Hugh Jones, Cheshire

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This just popped up which I think might helpfully add to the debate.

I admit to posting this as I find it so I'll leave it that it needs to be digested and considered before formulating a view. The Chief Medical Officer's advice to adults is interesting though.

“For adults:
1. Adults should aim to be active daily. Over a week, activity should add up to at least 150 minutes (2½ hours) of moderate intensity activity in bouts of ten minutes or more – one way to approach this is to do 30 minutes on at least five days a week.”

The report also says:
“Around one in two women and a third of men in England are damaging their health through a lack of physical activity. This is unsustainable and costing the UK an estimated £7.4bn a year. If current trends continue, the increasing costs of health and social care will destabilise public services and take a toll on quality of life for individuals and communities.”

Public finance support for cycling looks like an increasingly sound investment.
Jeremy, Devon

Agree (9) | Disagree (3)

Regarding Paul's comment "Life expectancy has reached record levels without help from cycling".

I would have to observe that people dying now with an average lifespan will have lived much of their lives in a world where physical activity was more prevalent. It may not all have been cycling, but generally life was much less sedentary. This, along with widely available food, health care, and good sanitation are what have continued increasing lifespan. But this will go into reverse if any of these aspects deteriorate, and physical activity is the one of major concern. Cycling is offered as a way of halting the decline not least because it provides meaningful and widely accessible physical activity.
Tim Philpot, Wolverhampton

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That’s a slightly disappointing response. I doubt either of us is in a position to extrapolate the contribution of a single measure to the overall health of the nation but (a) that’s a pretty dismissive attitude towards the work of the WHO (do you have alternatives you can cite?) and (b) you are ignoring my point about quality life years. One of the major issues facing healthcare in the UK is not the means to prolong life but the means to ensure the quality of that longevity and how to reduce dependency on long-term health care during those additional years.

Healthy and active lifestyles are part of that equation – and this week’s news about a future NHS being unsustainable without greater individual responsibility for maintaining a healthy lifestyle is timely. You’re right about cycle injuries though – many more happen than we know about and often involving ‘unforced errors’ by cyclists who do subsequently attend A&E. Even with that knowledge though, I recall the BMA remain convinced about the net health gains from cycling.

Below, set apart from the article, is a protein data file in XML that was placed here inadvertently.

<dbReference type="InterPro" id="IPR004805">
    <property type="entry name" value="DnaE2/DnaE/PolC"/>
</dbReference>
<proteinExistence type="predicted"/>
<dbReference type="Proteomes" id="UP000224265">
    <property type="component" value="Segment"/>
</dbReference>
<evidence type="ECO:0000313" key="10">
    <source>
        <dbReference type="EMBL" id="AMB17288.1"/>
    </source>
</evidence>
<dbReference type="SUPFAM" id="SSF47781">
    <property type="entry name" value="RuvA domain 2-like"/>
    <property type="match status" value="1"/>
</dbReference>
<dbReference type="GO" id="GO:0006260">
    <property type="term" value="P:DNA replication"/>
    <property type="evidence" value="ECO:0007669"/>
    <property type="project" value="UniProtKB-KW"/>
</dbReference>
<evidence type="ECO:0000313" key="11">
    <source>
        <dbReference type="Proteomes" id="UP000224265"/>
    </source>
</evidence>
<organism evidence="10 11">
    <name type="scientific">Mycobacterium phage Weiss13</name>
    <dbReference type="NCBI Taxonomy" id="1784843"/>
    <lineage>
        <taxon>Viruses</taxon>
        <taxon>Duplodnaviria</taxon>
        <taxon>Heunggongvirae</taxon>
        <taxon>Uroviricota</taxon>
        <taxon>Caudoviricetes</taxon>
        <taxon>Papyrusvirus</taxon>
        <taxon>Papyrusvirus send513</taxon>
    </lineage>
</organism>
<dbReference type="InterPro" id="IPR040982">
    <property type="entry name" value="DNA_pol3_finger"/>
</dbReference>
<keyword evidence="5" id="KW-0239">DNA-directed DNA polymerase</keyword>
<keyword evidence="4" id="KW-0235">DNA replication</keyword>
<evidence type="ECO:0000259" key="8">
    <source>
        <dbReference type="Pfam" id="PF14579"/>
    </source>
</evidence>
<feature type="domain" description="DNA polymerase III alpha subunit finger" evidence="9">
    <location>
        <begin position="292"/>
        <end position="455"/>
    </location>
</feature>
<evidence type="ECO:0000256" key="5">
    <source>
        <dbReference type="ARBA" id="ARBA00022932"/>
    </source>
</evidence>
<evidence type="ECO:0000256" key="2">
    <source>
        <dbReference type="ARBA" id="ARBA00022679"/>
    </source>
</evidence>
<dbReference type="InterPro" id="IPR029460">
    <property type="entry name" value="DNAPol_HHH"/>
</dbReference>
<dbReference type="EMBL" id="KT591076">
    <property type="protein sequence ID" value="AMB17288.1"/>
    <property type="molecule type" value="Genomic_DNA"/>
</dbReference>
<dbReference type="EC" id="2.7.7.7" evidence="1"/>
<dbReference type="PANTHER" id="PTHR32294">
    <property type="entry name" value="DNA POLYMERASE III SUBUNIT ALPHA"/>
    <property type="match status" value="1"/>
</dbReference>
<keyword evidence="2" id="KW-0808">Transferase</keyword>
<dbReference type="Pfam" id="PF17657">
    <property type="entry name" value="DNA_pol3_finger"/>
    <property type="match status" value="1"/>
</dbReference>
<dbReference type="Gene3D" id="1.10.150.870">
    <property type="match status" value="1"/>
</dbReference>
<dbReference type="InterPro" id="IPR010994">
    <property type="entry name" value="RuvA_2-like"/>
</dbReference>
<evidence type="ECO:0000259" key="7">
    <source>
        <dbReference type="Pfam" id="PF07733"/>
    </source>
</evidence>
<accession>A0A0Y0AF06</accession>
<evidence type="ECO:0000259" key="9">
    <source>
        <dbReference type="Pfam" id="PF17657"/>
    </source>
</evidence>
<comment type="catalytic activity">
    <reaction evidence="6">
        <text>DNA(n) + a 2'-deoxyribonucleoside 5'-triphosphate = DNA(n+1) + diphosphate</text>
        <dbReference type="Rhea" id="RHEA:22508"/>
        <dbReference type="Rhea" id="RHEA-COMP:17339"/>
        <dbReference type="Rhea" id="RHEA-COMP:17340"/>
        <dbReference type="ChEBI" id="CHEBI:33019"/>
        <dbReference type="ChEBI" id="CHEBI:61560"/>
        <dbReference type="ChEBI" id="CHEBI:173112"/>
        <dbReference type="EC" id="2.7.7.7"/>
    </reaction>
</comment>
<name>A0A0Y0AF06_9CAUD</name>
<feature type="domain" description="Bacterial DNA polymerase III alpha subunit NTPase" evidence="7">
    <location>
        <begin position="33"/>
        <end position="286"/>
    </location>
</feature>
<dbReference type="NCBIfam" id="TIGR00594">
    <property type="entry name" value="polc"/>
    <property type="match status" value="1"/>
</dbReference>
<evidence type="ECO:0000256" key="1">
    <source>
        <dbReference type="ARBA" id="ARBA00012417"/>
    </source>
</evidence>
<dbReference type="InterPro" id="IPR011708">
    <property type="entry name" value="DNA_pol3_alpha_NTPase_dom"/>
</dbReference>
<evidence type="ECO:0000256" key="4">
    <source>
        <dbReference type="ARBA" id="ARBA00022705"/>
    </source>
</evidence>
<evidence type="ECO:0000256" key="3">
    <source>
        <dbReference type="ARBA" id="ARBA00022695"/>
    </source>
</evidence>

As to making a contribution, remember my point about the relationship between cyclists and car drivers – even if we just limited our debate to car tax and excluded all other taxes to which cyclists, like everyone else, are exposed, then it’s clear that the contribution is being made. And ironically without anything like the same level of impact on the highway and its maintenance needs.
Jeremy, Devon

Agree (19) | Disagree (4)

The Health Economic Assessment Tool (HEAT) has been used to assess cost savings. It makes assessments and delivers estimates based on improved health of individuals who take up cycling and walking in favour of motorised transport and declares a saving of €x millions per annum. It is one step up from guesswork.
Derek Reynolds, Salop.

Agree (9) | Disagree (5)

Thanks Jeremy - but you're mostly in cloud cuckoo land. An average of 2% cycling doesn't have a big effect on anything. Life expectancy has reached record levels without help from cycling - the pension age is continually being raised and the government has difficulty paying for elderly care. Furthermore more cycling would place a greater burden on the NHS - people often fall off their bikes without any help from anyone else. Anyway, if the cycling lobby want more money spent on cycling, then I suggest they put their hands in their own wallets rather than into everyone else's.
Paul Biggs, Staffodshire

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You may find the following helpful: which shows that some thought has gone into the economic value of cycling; where and how these techniques have been applied and to what benefit.

Cycling is often bundled with walking because of their clearly shared attributes of being active and sustainable. Benefits of these modes are often expressed in net health gain, though the knock on benefits for the economy are also clear. Healthy workforces are productive workforces for example. Also, remember that the economy – through associated taxes – pays for the healthcare of those individuals whose quality life years may be expected to increase through increased levels of exercise and for whom active travel is the most pragmatic way of introducing exercise into a busy lifestyle.

As to the design limitation of bicycles as large goods carriers – well, clearly you’ve never toured Europe by bicycle with my wife! Otherwise I can’t argue with that – though I would point out that around 90% of adult cyclists also have a car license. This means their journey is elective – they did not just ride, they chose not to drive. So the hundreds of thousands of cycle journeys per day, sharing road space with commercial vehicles, could have been made by car. I know which scenario is most likely to gets those motorised goods and services delivered fastest and most efficiently.
Jeremy, Devon

Agree (25) | Disagree (7)

What 'huge benefits' does cycling provide? Anyone got any hard, genuine figures for this claim compared to motorised transport? Cycling simply isn't fit for the purpose of moving goods and people around the UK - i.e. the economy. If the relatively few who cycle stopped the economy would barely notice. If motorised road transport stopped the economy would collapse. Note how cycling has to be twinned with walking in order to try and justify it?
Paul Biggs, Staffordshire

Agree (13) | Disagree (31)